When to Remove Attic Insulation
The next time you sit comfortably on the living couch, consider all the effort that goes into making your home cool and cozy. Of course, we all know how much our comfort depends on a working heating and cooling system. But your family also relies on a protective shield that lies just above the ceiling: attic insulation.
It’s not something we think about everyday, but your attic insulation installation protects you from the heat that naturally builds up during daylight hours. As long as it remains thick and clean, you don’t have to worry about it. But how do we know when to replace insulation? Today, we’ll look into this crucial home element, how it works, and planning its replacement. You should have a deeper respect for your insulation afterwards! Let’s dive in.
How Attic Insulation Works
Throughout the day, sunlight warms the surface of the rooftop. Through a process known as conduction, that surface heat travels down to the underside of the roof, where it radiates into the attic. This heat gradually accumulates until the attic is swollen with heat. Two factors determine whether or not that heat then sinks down and spoils your cozy, conditioned air: ventilation and attic insulation.
While ventilation allows hot air to upwards through the rooftop, your attic insulation installation prevents heat from traveling through the floor joists and the ceiling drywall.
Does Attic Insulation Help With Cooling?
Yes! Insulation helps prevent the two processes that permit the transfer of heat. There’s conduction, which we mentioned earlier. There’s also radiation, where heat radiates outward from a given surface. Most forms of insulation deal with the first type. Radiant barriers target the latter form, but we’ll discuss that later.
In other words, insulation stops heat from sinking down into your living areas and tarnishing your conditioned air. That means shorter run times for your AC unit and subsequently lower electricity consumption. Will attic insulation make a difference? Absolutely! If you’ve been struggling with unusually high energy costs on your utility bill, better insulation could be a very cost-effective solution.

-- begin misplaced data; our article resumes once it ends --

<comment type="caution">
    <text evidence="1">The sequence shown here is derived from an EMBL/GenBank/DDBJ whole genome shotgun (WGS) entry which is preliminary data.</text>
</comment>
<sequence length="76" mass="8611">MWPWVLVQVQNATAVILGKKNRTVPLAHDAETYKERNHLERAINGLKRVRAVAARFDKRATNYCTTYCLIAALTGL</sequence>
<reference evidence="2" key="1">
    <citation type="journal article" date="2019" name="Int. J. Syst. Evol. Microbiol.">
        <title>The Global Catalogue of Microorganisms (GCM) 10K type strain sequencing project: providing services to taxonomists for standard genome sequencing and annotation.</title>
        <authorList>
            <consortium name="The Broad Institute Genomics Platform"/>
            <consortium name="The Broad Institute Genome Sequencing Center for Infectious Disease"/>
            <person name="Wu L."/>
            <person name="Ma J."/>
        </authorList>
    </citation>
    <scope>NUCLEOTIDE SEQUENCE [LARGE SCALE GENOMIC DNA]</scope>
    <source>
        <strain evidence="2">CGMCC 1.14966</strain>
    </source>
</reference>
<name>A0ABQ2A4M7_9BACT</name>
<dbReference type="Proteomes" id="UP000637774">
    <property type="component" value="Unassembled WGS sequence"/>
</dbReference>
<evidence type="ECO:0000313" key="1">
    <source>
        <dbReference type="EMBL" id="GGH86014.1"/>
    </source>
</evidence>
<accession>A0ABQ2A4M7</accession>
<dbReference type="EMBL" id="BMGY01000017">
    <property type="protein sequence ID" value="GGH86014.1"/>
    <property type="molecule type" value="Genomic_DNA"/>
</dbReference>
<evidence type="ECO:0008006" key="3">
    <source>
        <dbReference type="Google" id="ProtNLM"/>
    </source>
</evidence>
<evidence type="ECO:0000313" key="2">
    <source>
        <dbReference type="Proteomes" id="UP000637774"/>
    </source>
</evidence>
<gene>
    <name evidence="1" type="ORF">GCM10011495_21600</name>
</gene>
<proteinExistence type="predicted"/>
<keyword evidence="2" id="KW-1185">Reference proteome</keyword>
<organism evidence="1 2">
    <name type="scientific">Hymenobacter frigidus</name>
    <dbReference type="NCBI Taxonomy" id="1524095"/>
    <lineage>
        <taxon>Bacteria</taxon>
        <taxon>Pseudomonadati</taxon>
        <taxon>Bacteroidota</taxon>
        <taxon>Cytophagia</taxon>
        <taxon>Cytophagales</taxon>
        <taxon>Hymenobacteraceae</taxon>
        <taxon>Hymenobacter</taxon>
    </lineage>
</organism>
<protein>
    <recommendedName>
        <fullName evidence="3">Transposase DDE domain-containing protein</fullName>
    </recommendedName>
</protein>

How Long Does Insulation Last in the Attic?
Many professionals suggest that insulation should last 80 years or more, given ideal conditions. The problem with that figure is that many forms of insulation naturally degrade over time and gradually lose functionality. Blown-in systems get compressed, while matts start to pick up moisture and develop mold.
The odds of your insulation lasting for the full 80 years are slim. Which is why 20 to 30 year estimates often make more sense for homeowners.
Is Attic Insulation Worth It?
So if your attic insulation installation is going to break down eventually anyway, is it really worthwhile in the first place? Definitely yes! Insulation not only protects your home from enormous would-be energy waste, it also prevents some pests from coming in through the ceiling. With the right insulation type, you could enjoy hundreds of dollars in savings every year.
Replacing That Old Insulation
So how do homeowners know when to replace their aging insulation? There are a number of signs to let you know it’s time. These include:
- Pest damage
- Low insulation levels (for blown-in)
- Mold growth
- Clear coverage gaps
Mold growth is a particularly strong sign it’s time for immediate attic insulation removal. The longer spores continue to reproduce in the attic, the more likely the growth will spread to other parts of your home.
How Much Attic Insulation Do I Need?
Blown-in and matt insulation should come up just above the joists in the floor. For types with higher R-values (such as polyurethane spray foam), you can sometimes get away with thinner layers. Consult with an expert to see how thick your particular type of insulation needs to be.
Types of Attic Insulation
There are many kinds of attic insulation besides your average fiberglass matts and shredded newspapers (cellulose).
Types of Insulation for Your Attic
- Blanket Insulation
- Blown-in & loose-fill
- Foam Board
- Spray Foam
- Radiant Barriers
The last two options are often utilized on the roof underside. Spray foam absorbs much of the heat conducted from the rooftop. Radiant barriers go the extra mile by reflecting heat out of the attic. This actually lowers the resting temperature of the protected areas by as much as 30 degrees, leading to some impressive energy savings.
Can Attic Insulation Get Mold?
Can attic insulation get wet? If the answer is yes, then there’s also a decent chance of mold development. Fiber matts and cellulose are particularly susceptible to mold growth following a roof leak, though spray foam and radiant barriers are often designed to resist it. If your attic insulation installation gets wet (no matter the type), be sure to dry out the area with fans as quickly as possible!
Schedule Your Insulation Replacement!
Is it time to remove that old, underperforming attic insulation? Our team at ACT Home Energy Specialists would love to help you! Learn about all our local services, including attic insulation installation in Fort Worth, TX, by calling our friendly staff at 817-781-8781.